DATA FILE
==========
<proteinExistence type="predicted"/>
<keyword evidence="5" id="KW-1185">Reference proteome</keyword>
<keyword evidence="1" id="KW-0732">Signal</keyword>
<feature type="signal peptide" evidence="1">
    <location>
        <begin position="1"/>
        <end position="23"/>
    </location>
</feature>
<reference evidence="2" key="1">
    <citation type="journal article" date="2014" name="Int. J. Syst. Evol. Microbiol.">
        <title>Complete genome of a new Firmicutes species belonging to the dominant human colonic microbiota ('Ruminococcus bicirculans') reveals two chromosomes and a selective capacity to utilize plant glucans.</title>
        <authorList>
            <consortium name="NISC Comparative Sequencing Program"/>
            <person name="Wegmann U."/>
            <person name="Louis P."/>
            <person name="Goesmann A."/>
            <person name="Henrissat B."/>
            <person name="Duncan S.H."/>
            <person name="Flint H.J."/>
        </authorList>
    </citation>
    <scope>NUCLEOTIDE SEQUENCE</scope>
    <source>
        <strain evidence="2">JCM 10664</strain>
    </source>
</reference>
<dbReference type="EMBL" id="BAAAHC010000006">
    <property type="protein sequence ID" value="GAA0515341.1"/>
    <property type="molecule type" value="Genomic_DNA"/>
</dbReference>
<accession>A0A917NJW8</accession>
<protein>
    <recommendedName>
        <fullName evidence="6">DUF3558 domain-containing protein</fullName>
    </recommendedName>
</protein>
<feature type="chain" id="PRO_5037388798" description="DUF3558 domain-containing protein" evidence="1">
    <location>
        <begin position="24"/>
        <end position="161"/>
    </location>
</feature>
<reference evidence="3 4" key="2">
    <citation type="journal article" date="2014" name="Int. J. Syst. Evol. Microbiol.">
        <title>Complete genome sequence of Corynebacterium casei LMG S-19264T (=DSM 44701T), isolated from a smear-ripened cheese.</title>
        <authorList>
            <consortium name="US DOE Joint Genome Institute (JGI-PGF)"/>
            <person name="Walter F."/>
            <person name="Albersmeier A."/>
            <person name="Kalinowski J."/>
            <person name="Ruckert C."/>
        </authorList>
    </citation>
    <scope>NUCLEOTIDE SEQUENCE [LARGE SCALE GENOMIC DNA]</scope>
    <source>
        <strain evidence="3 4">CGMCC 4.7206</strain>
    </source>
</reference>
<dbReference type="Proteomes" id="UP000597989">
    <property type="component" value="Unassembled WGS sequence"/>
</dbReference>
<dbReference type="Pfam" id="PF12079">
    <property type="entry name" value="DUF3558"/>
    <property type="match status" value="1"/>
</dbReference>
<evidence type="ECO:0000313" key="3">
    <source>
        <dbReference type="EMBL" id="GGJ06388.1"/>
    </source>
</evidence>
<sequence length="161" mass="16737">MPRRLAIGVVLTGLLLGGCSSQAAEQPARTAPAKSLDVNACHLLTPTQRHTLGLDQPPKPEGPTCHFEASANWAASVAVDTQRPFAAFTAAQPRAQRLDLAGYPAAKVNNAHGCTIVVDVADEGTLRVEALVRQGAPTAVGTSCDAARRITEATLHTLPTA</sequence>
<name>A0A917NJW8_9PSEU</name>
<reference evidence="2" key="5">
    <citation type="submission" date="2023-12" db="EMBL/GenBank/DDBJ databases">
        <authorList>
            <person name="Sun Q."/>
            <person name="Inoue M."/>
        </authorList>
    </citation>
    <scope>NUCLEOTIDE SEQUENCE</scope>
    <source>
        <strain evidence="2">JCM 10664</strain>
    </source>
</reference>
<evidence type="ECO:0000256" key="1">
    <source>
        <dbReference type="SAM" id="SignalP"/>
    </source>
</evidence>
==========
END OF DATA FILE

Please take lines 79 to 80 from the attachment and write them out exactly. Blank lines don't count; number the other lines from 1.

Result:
        </authorList>
    </citation>